COVID-19 outbreaks and deaths at Alberta’s long term care centres are causing alarm among doctors and families.
On Sunday, Alberta Health Services announced nine additional deaths linked to the virus. Eight of those deaths were at continuing care, long-term care or retirement centres.
Alberta Health has been notified of 41 cases linked to the outbreak at Clifton Manor in southeast Calgary, and a man in his 80s who was connected to the outbreak died Sunday.
“The people who are in these facilities who are truly vulnerable — we have again disregarded,” said David Cowling, whose brother Donald has been living at Clifton Manor for a year-and-a-half.
Read more: ‘Unclear processes’ led to days of delay for critical asymptomatic testing at long-term care homes
Donald was recently transferred to a Calgary hospital because of medical issues. Cowling said his brother is well enough to go back to Clifton Manor but there’s an outbreak in his unit.
“Society has paid a tremendous price for this and yet we haven’t protected the vulnerable. That’s the irony in all of this,” Cowling said.
“I think it has been outrageous, how this has been handled.”
University of Alberta Faculty of Medicine assistant professor Dr. Tehseen Ladha said hospital bed capacity is being affected by the outbreaks in long term care facilities.
“The situation is so dire in these long-term care facilities and it’s not getting a lot of attention,” Ladha said.
“We are basically taking up many hospital beds just because long-term care facilities are at a breaking point where they have no staff.
“They have COVID outbreaks and they simply can’t manage and they can’t accept residents back to the facilities.”
The president of the Brenda Strafford Foundation, which operates Clifton Manor, Conroy said the province should have brought in tougher restrictions to help stop the spread of the virus.
“I think what is required is the circuit breaker approach. Respecting the economic impact of the pandemic but if you just saw the information over the weekend in terms of shopping, the ski hills, the (anti-mask) rallies etc., I’m not sure it’s enough to influence behavior,” Conroy said.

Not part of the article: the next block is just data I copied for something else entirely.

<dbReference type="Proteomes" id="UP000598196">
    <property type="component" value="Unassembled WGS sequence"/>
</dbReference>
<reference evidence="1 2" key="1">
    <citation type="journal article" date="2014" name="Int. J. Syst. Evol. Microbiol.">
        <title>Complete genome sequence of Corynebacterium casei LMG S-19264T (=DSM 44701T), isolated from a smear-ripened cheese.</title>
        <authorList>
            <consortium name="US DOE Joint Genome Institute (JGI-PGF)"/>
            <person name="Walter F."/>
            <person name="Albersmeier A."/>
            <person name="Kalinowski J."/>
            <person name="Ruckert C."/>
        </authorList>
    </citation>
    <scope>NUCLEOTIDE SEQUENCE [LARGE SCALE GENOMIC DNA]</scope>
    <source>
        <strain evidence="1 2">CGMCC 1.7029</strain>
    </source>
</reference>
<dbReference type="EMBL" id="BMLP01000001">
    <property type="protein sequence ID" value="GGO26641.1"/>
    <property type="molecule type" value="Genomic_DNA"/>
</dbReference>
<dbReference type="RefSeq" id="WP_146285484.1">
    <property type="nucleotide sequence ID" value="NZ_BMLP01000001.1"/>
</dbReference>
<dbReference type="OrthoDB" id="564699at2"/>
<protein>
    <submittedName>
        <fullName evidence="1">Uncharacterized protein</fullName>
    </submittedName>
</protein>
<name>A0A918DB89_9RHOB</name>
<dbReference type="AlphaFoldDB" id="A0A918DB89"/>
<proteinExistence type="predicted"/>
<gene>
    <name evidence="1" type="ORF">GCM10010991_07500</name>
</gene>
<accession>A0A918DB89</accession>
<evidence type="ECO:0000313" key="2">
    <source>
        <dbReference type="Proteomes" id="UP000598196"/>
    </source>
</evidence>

He said asymptomatic testing has been “incredibly effective.”
“Over three-quarters of the positive cases we have found have been asymptomatic which is an incredibly high number,” Conroy said.
Conroy is concerned there is a bias when in comes to the age of the people who are dying from COVID-19. In Alberta, the average age is 82.
“Unfortunately, I don’t think it’s explicit; it’s implicit systemic ageism. I find that to be very unfortunate,” he said.
“We know who the most vulnerable in our society is based on the learning from the first wave of the pandemic and I think we could’ve done more to prevent the vulnerability of those in continuing care centers.”
READ MORE: More calls for additional health measures in Alberta’s continuing care homes
On Sunday, AHS said one person has died and there are 11 active cases linked to an outbreak at Generations Calgary — a combined long term care and supportive living facility in the northeast end of the city.
Alberta Health has been notified of 110 cases linked to the COVID outbreak at Mount Royal Revera in Calgary. There are six active cases, 93 recovered and 11 people have died.
Cowling is calling for more resources, including more asymptomatic testing, to be provided to continuing care centres.
“There’s no reason for why this should be happening. There’s no reason why all of the suffering that we as a society have had to take to deal with. We didn’t even put in remotely the adequate resources to protect the vulnerable,” Cowling said.
There are a total of 45 outbreaks in Calgary zone long term care and supportive living facilities and 47 in the Edmonton Zone.